The Orioles top pick in 2021 and fifth overall, Cowser is ranked between 30th and 41st on every other list that has been put out to date, a rather tight band that could be considered a consensus prior to Law putting him somewhere between 101st and 111th.

That was until FanGraphs put out their list of top prospects in the Orioles organization. It placed Cowser 12th at the club with a future value grade of 45. That puts him behind the likes of Heston Kjerstad, Cade Povich, Connor Norby, and Dylan Beavers.

FanGraphs is yet to release their league-wide list, and ranking 12th for the Orioles is likely better than 12th in many other organizations. But the 45 grade for future value gives us an idea of how writer Eric Longenhagen views the outfielder in the overall picture. It’s not particularly rosy. In fact, it’s far more critical than Law.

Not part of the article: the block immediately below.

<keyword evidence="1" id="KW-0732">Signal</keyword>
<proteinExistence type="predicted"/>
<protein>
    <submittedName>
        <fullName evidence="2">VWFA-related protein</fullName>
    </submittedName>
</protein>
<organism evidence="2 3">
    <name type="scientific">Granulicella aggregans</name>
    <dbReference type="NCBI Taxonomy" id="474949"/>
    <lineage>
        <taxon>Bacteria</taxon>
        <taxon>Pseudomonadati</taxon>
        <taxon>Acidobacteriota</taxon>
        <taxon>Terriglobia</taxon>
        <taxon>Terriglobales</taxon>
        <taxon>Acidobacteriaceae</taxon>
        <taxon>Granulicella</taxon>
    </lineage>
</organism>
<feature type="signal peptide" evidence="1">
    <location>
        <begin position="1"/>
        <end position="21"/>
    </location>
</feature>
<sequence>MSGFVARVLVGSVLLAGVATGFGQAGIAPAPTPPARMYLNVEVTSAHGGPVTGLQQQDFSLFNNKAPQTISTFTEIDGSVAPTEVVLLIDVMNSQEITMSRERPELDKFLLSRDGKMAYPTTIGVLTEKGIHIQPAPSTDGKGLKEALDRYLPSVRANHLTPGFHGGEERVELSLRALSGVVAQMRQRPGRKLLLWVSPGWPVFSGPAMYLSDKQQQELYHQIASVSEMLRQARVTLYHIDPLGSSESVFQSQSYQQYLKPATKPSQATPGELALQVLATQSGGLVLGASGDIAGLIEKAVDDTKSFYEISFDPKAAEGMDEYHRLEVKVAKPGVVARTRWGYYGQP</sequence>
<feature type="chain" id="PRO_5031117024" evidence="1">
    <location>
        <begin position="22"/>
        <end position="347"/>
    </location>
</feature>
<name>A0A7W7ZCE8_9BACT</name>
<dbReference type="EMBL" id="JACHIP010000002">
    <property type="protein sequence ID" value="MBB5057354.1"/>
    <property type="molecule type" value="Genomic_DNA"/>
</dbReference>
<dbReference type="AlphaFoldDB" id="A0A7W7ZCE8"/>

Law dubbed Cowser likely to become “a very solid, reliable regular, maybe a 55, but perhaps not a star.” He cited his struggles against left-handed pitching and issues with “offspeed stuff of all varieties” upon reaching Triple-A.

Longenhagen feels Cowser’s hit tool has gone down a notch, pointing to his 25+% strikeout rate at every minor league level he played in 2022. On top of that, he doesn’t seem to buy Cowser as a long-term center fielder, therefore putting more pressure on a bat that has some evident holes. However, if he can stick in center, Longenhagen admits “he fits as a 50 future value prospect despite recent issues he’s had with contact.”

It’s a somewhat damning paragraph in general that sounds like a disappointed parent. Just a year ago Longenhagen had Cowser fourth in the organization, sandwiched between D.L. Hall and Henderson. It seems that a year Cowser focused on adding power may not have played well in some scouting circles.